The dough when done properly should have a silken feel and should spring back when poked. When it is done I leave it in the mixing bowl and cover it with a couple of tea towels for a few hours. it will rise to at least twice its original size.
The child bride then takes the dough out and knocks it down before dividing it into eight parts. Each is quickly kneaded by hand and placed into a bread tin for a second rising.
The loaves on the left have been done earlier than those on the right. This is so they can be baked in groups of four, the maximum the oven will take.
The smell of fresh baked bread is one of the greatest pleasures in life I reckon. I usually try (unless caught by the wife) to sneak a couple of hot slices with fresh butter and a glass of fresh milk, absolutely magnificent!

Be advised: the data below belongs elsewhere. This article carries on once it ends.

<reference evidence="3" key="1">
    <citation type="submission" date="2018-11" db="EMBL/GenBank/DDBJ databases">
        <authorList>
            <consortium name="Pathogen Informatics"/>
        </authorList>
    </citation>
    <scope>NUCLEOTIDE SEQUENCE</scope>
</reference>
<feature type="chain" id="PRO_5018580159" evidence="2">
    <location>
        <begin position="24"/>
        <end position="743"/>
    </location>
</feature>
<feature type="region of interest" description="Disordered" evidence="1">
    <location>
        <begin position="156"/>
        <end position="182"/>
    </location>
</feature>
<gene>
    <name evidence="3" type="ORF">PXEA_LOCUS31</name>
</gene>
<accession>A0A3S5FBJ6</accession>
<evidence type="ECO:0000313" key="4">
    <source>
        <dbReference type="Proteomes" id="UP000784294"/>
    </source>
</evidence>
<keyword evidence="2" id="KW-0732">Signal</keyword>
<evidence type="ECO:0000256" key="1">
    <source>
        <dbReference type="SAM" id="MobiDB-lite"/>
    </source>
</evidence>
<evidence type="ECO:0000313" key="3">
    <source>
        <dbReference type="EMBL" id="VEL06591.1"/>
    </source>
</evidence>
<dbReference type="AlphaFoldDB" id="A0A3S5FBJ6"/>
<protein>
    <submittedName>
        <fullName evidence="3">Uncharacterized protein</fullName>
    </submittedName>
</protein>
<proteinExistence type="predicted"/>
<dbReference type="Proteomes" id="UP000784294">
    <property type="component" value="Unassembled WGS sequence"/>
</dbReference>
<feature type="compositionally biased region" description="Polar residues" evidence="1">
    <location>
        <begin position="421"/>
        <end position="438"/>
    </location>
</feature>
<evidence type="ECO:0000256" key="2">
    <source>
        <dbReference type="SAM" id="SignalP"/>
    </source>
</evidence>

Our recipe is simple enough. We used to use a much more complicated method but this one works at least as well.
- Fourteen sifted cups of bakers flour
- Three tablespoons of raw sugar
- One and a half tablespoons of salt
- Seven cups of lukewarm water
- One sachet of good bread yeast. - I like to put the yeast into the lukewarm water with a handful of flour. Do this a couple of hours before mixing the dough up. It will "wake" the yeast up and gets the rising off to a flying start.
Knead the bejabbers out of it until it is silky to touch and will spring back when touched. Let it rise for a couple of hours until it has doubled in size. Divide into eight portions and knead briefly. Place each into its own baking tin and allow to rise again until it looks like a loaf of bread. Bake at 175 degrees Celsius for forty minutes. Easy.